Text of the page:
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Failing Gracefully: Using AWS for Web Site Failover

May 13th, 2013

When it comes to the Internet, keeping your organization's presence online is crucial to the accessibility of resources for customers, potential and existing. At NetWorks Group, we understand that despite the best of intentions and planning, downtime will likely still occur, at least a few minutes per year. Many teams put forth a goal of 100% uptime for their web site, but often get a dose of reality when a large storm hits their data center or other issues pop-up that may be out of their direct control. To this end, we wanted a way to minimize full-downtime so that our presence on the Internet would only be down as minimally as possible, without going over-the-top on infrastructure to do so.

Amazon Web Services provides a plethora of cloud services to help teams do more for their environment with less overhead of capital expenditures. By cherry-picking needed services with AWS, you can find great cost-saving solutions to otherwise expensive — or complicated — problems. In the instance of a web site, the overhead costs and management of a second (or third?) data center to avoid an hour of downtime a year may be overkill for many organizations. For NetWorks Group, our web site being down, while not desirable, is not so critical that it will impede our ability to provide amazing service to our customers. With that in mind, we wanted to take a direction with web site downtime that would be economical, easy to manage, but also give us a minimal downtime of our Internet presence.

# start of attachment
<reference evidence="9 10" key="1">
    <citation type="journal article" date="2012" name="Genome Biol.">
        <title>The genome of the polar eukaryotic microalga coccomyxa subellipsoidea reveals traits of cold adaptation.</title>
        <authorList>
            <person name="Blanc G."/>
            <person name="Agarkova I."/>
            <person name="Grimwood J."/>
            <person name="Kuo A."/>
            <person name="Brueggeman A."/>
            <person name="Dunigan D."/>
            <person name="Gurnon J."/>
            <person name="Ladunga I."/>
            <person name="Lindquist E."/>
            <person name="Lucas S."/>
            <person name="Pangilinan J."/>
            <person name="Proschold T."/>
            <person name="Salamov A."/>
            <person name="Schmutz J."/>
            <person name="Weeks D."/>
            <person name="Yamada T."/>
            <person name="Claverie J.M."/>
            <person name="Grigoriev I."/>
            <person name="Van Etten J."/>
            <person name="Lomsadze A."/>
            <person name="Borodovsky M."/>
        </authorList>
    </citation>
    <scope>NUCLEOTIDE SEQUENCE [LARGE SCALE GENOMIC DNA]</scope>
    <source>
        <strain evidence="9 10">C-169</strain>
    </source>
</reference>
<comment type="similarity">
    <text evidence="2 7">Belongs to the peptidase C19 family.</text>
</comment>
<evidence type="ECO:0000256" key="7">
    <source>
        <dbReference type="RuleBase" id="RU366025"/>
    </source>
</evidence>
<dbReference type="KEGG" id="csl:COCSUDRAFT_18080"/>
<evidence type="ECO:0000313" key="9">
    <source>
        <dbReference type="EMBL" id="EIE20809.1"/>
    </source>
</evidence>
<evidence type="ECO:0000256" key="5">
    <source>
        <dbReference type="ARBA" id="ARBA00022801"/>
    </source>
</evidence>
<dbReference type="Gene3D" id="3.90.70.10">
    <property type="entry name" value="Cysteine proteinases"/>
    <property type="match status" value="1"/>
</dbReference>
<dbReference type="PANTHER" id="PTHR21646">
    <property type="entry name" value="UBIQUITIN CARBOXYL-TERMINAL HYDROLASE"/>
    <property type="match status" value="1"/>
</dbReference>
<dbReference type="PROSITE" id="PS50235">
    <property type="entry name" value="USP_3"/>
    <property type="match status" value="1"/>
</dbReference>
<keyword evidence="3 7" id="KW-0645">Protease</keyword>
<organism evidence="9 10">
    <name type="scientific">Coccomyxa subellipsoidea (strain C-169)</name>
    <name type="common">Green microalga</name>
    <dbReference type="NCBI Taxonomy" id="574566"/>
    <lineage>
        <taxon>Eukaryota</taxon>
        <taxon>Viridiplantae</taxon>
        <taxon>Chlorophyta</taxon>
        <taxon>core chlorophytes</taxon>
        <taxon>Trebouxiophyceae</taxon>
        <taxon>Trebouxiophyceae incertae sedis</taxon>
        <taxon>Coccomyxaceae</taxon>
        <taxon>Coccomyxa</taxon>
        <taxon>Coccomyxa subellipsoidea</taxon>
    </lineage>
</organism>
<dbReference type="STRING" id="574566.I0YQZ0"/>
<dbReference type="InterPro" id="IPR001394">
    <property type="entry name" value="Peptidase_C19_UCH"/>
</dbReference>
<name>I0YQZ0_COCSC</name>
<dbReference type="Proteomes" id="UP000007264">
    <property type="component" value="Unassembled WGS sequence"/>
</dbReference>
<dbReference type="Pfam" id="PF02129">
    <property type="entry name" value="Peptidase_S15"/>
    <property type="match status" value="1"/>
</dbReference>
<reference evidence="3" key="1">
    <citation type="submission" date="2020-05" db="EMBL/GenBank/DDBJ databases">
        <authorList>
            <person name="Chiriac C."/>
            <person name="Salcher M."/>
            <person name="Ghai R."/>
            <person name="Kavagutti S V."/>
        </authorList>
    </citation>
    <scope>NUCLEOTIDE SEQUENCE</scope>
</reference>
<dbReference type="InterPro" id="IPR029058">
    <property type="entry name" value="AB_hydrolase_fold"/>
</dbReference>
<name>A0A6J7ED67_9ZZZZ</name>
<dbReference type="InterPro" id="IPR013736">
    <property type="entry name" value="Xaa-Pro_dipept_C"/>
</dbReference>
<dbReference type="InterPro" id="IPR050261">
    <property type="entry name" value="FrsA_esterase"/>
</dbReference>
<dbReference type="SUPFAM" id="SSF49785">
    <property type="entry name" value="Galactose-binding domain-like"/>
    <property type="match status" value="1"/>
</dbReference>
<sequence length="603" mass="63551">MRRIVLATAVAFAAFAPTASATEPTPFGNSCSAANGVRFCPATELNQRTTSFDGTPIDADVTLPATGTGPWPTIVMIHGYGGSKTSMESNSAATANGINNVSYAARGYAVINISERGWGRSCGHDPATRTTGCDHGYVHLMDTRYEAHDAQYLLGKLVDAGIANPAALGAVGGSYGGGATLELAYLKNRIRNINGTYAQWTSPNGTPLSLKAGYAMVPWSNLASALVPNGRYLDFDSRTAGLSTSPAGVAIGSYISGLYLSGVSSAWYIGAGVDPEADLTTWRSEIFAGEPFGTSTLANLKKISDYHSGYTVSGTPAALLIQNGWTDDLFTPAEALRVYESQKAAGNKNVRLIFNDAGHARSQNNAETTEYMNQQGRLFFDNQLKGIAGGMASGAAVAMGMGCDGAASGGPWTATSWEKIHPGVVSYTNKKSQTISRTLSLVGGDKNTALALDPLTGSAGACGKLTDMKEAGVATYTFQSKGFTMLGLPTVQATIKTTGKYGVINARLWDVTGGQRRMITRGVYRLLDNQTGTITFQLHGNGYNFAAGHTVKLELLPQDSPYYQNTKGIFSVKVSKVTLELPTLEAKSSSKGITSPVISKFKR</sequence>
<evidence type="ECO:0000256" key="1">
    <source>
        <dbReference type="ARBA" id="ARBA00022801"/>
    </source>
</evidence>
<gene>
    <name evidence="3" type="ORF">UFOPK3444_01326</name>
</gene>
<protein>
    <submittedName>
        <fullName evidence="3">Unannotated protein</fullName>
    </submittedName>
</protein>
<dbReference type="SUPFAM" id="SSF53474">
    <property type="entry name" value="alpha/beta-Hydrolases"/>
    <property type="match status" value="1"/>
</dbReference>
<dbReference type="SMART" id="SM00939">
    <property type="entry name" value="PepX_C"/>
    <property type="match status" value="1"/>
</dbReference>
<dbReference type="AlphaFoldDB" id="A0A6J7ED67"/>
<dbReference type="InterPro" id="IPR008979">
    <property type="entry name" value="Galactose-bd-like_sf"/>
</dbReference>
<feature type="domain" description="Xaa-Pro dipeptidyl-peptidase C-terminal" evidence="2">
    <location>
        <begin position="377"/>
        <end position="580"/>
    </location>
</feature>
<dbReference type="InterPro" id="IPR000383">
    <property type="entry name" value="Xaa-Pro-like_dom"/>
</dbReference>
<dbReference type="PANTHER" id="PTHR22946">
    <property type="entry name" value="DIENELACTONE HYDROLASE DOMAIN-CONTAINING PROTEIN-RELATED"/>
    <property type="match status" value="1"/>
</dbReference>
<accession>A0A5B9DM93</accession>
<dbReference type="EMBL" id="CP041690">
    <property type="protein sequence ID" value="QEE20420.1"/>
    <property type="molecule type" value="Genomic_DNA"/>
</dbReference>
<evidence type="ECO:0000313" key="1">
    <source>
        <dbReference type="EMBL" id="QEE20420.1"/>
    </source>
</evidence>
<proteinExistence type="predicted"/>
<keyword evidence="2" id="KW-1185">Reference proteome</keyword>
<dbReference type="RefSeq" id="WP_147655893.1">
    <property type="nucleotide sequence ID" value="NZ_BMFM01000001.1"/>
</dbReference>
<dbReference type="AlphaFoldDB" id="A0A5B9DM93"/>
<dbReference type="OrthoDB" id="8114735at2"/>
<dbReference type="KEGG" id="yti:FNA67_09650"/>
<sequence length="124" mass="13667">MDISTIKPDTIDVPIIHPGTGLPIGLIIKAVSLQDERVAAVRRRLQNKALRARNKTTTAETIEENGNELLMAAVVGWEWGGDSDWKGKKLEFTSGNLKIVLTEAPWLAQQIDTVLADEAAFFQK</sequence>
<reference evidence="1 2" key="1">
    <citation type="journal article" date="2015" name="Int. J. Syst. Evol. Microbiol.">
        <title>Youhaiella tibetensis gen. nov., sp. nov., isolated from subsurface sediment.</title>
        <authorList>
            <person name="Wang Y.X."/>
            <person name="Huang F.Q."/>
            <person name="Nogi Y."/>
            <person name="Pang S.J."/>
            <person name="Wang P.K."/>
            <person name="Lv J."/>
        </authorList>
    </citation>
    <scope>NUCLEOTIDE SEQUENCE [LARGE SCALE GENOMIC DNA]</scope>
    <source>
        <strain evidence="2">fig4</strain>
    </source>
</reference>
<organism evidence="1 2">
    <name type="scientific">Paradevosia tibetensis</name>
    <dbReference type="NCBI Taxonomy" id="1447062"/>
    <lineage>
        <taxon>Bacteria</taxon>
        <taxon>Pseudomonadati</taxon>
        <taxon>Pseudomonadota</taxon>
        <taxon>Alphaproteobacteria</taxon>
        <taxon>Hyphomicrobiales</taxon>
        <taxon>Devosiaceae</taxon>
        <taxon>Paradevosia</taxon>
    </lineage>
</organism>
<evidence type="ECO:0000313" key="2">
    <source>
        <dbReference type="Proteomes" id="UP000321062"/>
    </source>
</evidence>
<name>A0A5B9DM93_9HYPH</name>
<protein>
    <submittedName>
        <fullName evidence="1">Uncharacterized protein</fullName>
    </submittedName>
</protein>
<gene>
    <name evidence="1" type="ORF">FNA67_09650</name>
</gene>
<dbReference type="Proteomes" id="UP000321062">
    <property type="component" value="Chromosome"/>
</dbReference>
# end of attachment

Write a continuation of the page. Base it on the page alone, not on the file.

By utilizing the AWS services Route 53 and S3, we're able to provide a great failover solution when our primary web server is unreachable or down. In February 2013, Route 53 added features to allow for DNS Failover and S3 Website Hosting. The idea is that a simple health check — i.e., AWS verifies it can receive a 200 response code from your web server — will decide whether or not to failover your web site from its regular home to a special S3 bucket with your "downtime" page. By configuring a low DNS Time-to-Live (TTL), your DNS record can be changed to point to this failover end-point within a minute or two.  Through having this S3 bucket at the ready, you can automatically failover to a static-content site to provide critical information to customers such as contact information, expected time-to-recovery, etc.

So the next time your team is considering spending double or triple its budget to handle a few annoying minutes of downtime, think about utilizing Amazon or other cloud service providers to handle the problem gracefully and economically.

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